The Transported Asset Protection Association - TAPA - recently released figures concerning cargo theft during the past six months of this year in the EMEA region. The figures are quite sobering and give reason for further concern for the safety of cargo transporters and the problems still facing the industry as far as trying to control theft.
305,000 euros lost each day
That’s the figure that the TAPA EMEA President & CEO, Thorsten Neumann has mentioned in his recent report for the first half year 2019.
Organised theft of air and sea cargo shipments seems to again be on the rise and finding the culprits and bringing them into court becomes more-and-more difficult.
The sum of €305,000 each day in the TAPA EMEA region amounts to around €55 million for the first half year. And - these are just the incidents which have been reported to TAPA. Who knows how high the actual theft amount actually is.
TAPA regularly reports on the theft problem in their Incident Information Service (IIS) bulletins which are issued quarterly. The Q2 report shows that 2019 is already becoming a record year for cargo theft in the region. The amount of recorded thefts has risen to just under 4,200 between January and June this year. This is a 5.1% increase on the same period last year. A worrying situation for Mr Neumann and his team considering that these figures are in his words “still only a fraction of the full impact of freight losses in the region.” He goes on to state that: “less than 30% of the losses in Q2/19 provided any financial data and, even more significantly, it is important to remember that we can only share intelligence on the thefts reported to our IIS database.”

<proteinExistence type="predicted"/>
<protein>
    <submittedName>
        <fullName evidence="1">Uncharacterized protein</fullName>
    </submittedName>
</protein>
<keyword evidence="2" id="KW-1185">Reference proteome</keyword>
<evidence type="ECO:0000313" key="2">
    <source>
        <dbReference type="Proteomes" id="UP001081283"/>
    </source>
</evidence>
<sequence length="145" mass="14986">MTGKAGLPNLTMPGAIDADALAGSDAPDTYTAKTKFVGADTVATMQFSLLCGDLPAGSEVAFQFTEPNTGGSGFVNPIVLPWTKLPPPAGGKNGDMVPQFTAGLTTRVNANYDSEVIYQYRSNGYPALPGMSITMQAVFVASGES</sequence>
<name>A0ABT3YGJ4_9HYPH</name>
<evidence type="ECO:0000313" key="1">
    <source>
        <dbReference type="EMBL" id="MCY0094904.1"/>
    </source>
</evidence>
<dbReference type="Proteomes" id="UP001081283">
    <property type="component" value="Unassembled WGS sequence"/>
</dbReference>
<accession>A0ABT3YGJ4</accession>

What he is saying is that the majority of thefts are not being officially reported and that the actual amount runs into billions of euros in the EMEA region each year.
Why are losses not being reported?
An increasing number of thefts are being recorded in the United Arab Emirates, South Africa and other African regions. TAPA’s statistics on actual reported incidents show a staggering 167% year-on-year rise in cargo thefts in those areas. The dark figure in these regions is surely far much higher. This, due to internal corruption in some government areas as well as companies and drivers coming under personal threat if they report crimes. Other aspects are lack of coordination in some regions in order to initiate a streamlined reporting structure.
TAPA does say however that in this respect, things look far better in France and Germany. Here, law enforcement agencies are being quite cooperative and give TAPA regular updates on theft crimes which occur in their regions.
The weak spots are roads
The majority of air or ocean cargo thefts occur on the roads where trucks are either hijacked or goods stolen when trucks are parked, and drivers are either sleeping or away from their vehicles. Organized gangs are becoming more radical and do not shy away from injuring or even killing drivers who resist them.
TAPA has now launched a new Secure Parking Programme with the addition of almost 5,000 secured parking areas which are accessible for their members. Thorsten Neumann states that more and more companies are adopting the TAPA security standards and that applications for TAPA membership have risen fast during this year.
The problem won’t be solved overnight - but more awareness and concerted action may well go a long way to reduce cargo theft and the resulting financial loss in the future.
John Mc Donagh